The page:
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anelson

Wire Color Requirements

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If you have the neutral of a relay coil wired to a normally closed contact and then to the system neutral, what color should the wire between the relay coil and contact be? I was always under the impression to use white since in my head it was  grounded AC, but as it was being discussed today some thought it should be red since if the contact is open then it is not grounded AC anymore. Anyone advice on this is appreciated.

Thanks,

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I'm not sure what's legally required, but in our machines, the white wire starts at the coil, even if the NC contact of the O/L relay is in series. We have some machines where the coil "neutrals" are all jumpered together and then pass through all of the overload relay contacts in series before being connected to system neutral. This means that if any overload relay trips, all of the contactors will drop out. All of the wiring is white, so it's very messy to trace the wiring.

Personally, I might lean towards using a different color if there's a contact in between. I don't think I've ever seen it done that way, though.

 

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White because the

potential has been consumed.

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Posted (edited)

11 hours ago, NevergoldMel said:

White because the

potential has been consumed.

...except when the O/L is tripped. Then we have a white wire with line voltage on it.

I've always wondered why we put the O/L contact on the neutral side of the coil. Why not put it on the high side of the coil?

ETA:

I guess to do what I described above, where a lot of contactors are dropped when any one is tripped... I've always seen it in the neutral side of the coil, even when it's a standalone starter, though.

Edited by Joe E.

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I've seen alot of electricians wire the OL contact before the coil rather than after. I'm not sure what US code requires vs Canadian CSA though. 

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all switching need to be done on the live side. some overload relays have special construction so even though contact is on the neutral side, only one wire is exposed - one that goes to neutral and it is white. the "live" end of the contact when it is open is not accessible, it is internally connected to A2 of the relay or contactor. this is what allows such use, otherwise - OL contact need to be wired on the live side, before coil and then both sides of OL are red wires.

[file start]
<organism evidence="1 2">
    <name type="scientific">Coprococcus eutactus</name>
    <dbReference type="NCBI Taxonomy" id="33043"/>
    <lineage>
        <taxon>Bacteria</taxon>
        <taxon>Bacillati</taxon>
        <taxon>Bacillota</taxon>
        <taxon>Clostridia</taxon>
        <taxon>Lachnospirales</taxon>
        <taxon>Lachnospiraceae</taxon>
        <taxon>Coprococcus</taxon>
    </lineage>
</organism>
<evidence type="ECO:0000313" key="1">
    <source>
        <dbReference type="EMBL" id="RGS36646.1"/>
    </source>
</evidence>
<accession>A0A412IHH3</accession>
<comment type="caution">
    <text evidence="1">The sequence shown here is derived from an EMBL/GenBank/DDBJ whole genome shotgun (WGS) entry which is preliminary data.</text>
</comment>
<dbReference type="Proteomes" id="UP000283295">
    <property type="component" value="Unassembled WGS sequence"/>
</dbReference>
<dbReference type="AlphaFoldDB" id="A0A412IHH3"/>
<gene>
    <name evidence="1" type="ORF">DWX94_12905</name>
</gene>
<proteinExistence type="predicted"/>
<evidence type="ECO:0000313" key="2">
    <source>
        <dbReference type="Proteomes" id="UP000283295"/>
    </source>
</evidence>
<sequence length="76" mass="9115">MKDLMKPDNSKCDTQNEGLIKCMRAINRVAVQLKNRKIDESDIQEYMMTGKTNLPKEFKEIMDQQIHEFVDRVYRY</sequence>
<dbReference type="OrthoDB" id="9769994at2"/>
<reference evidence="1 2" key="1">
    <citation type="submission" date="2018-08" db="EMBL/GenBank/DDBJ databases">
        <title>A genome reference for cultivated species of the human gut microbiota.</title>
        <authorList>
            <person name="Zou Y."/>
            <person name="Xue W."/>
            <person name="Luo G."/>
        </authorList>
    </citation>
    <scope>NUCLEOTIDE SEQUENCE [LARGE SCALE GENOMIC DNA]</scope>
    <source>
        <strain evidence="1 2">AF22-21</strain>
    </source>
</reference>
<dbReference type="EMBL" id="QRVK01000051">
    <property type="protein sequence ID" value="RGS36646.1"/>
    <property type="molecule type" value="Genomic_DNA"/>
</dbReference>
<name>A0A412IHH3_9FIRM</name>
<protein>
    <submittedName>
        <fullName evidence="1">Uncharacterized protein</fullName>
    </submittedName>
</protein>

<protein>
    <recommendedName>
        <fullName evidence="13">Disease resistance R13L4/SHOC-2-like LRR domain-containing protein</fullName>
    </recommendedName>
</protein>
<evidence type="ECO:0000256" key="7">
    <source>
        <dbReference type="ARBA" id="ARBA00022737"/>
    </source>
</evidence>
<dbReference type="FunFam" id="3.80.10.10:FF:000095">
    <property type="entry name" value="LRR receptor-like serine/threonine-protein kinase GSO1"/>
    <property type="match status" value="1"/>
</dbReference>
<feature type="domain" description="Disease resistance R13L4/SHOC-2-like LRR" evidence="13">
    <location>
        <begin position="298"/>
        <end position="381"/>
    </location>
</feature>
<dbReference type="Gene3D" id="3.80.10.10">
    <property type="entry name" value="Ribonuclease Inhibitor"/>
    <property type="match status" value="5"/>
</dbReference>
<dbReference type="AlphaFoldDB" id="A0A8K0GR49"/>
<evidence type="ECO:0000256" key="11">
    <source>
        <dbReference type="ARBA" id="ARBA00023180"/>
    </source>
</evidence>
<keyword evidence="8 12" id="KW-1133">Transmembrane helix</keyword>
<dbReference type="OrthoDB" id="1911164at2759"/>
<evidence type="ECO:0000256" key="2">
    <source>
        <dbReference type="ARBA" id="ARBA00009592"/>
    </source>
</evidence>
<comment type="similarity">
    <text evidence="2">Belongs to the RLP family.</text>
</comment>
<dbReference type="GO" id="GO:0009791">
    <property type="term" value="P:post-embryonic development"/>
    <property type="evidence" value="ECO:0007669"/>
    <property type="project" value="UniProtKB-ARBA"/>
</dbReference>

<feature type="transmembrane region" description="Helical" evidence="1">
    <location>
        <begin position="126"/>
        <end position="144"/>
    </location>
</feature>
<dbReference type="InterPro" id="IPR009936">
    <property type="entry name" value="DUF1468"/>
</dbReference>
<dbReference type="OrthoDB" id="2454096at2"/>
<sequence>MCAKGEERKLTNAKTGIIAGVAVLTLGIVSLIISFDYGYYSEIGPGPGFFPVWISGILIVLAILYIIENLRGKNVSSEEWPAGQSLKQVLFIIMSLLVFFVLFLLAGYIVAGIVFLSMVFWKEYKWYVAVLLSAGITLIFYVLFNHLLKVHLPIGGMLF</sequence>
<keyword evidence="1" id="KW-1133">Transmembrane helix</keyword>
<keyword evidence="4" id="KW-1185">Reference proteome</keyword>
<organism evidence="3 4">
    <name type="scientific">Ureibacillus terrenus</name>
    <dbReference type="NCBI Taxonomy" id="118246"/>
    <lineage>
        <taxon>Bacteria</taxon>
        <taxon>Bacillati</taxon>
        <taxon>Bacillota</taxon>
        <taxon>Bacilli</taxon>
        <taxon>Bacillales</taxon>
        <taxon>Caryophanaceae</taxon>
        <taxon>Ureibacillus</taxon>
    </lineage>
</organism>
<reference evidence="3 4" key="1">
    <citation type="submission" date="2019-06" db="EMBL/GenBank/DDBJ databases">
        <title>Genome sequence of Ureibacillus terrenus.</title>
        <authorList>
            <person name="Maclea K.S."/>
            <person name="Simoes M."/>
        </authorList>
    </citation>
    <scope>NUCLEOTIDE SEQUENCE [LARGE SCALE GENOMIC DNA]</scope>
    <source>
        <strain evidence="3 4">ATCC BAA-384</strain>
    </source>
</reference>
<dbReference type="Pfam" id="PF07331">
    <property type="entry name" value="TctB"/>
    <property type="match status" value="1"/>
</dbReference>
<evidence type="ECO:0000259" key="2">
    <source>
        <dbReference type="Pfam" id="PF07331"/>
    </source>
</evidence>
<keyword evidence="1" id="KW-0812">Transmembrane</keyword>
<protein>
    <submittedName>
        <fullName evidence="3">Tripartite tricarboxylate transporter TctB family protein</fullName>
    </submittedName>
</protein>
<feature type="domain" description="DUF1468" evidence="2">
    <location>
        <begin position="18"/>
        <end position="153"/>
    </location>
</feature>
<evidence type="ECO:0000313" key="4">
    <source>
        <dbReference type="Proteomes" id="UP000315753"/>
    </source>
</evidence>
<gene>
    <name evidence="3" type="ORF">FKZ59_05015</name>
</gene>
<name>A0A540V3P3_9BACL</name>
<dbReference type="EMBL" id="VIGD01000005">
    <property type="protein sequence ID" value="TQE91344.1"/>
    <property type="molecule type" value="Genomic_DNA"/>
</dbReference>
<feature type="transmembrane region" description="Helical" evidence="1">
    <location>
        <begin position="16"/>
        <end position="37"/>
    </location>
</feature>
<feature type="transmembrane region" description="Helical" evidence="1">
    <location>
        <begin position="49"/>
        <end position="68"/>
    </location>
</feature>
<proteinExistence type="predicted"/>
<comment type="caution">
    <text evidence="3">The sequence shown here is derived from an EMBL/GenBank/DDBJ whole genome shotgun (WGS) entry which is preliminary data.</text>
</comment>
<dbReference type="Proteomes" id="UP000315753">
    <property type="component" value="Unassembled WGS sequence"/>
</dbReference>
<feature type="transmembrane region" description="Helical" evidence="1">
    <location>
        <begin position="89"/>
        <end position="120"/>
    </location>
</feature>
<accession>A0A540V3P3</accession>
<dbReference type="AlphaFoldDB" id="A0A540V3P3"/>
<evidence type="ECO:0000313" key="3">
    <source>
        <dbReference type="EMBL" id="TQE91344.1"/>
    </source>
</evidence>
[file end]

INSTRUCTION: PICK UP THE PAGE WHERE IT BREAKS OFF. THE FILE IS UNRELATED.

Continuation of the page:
what code requires can be seen in the code book. no electrician should be without one. 

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Hmmm. 

 

I decided to double check since I remembered something about this years ago from school. In the CSA 14-016 it does say that "Devices required by this Section shall not be connected in any grounded conductors except where..." (not relevant a and b sub-rules)   However motor overloads are not required by Section 14. They are required by Section 28. In that section only 28-506 seems to apply. In that if the overload is wired on the load side of the coil if the wire becomes accidently grounded between the coil and the overload the overload would no longer prevent the motor from starting or stop it. Here is the text.

28-506 - When Power for a control circuit for a motor controller is obtained conductively from a grounded system, the control circuit shall be arranged so that an accidental ground in the wiring from the controller to any remote or signal device will not

a) start the motor; or

b) prevent the stopping of the motor  by the normal operation of any control or safety device in the control circuit

 

So my read on that is if you're using an floating/ungrounded dc system or a system where both wires are live like in 208v  this rule would not prevent you from wiring in your overload on the load (A2) side of the coil. 

 

28-200 to 28-206 are about branch and feeder conductor over current protection so the rule in 14-016 would not apply. 

 

Let me know if I'm missing a relevant rule. 

 

 

Edited by Morberis

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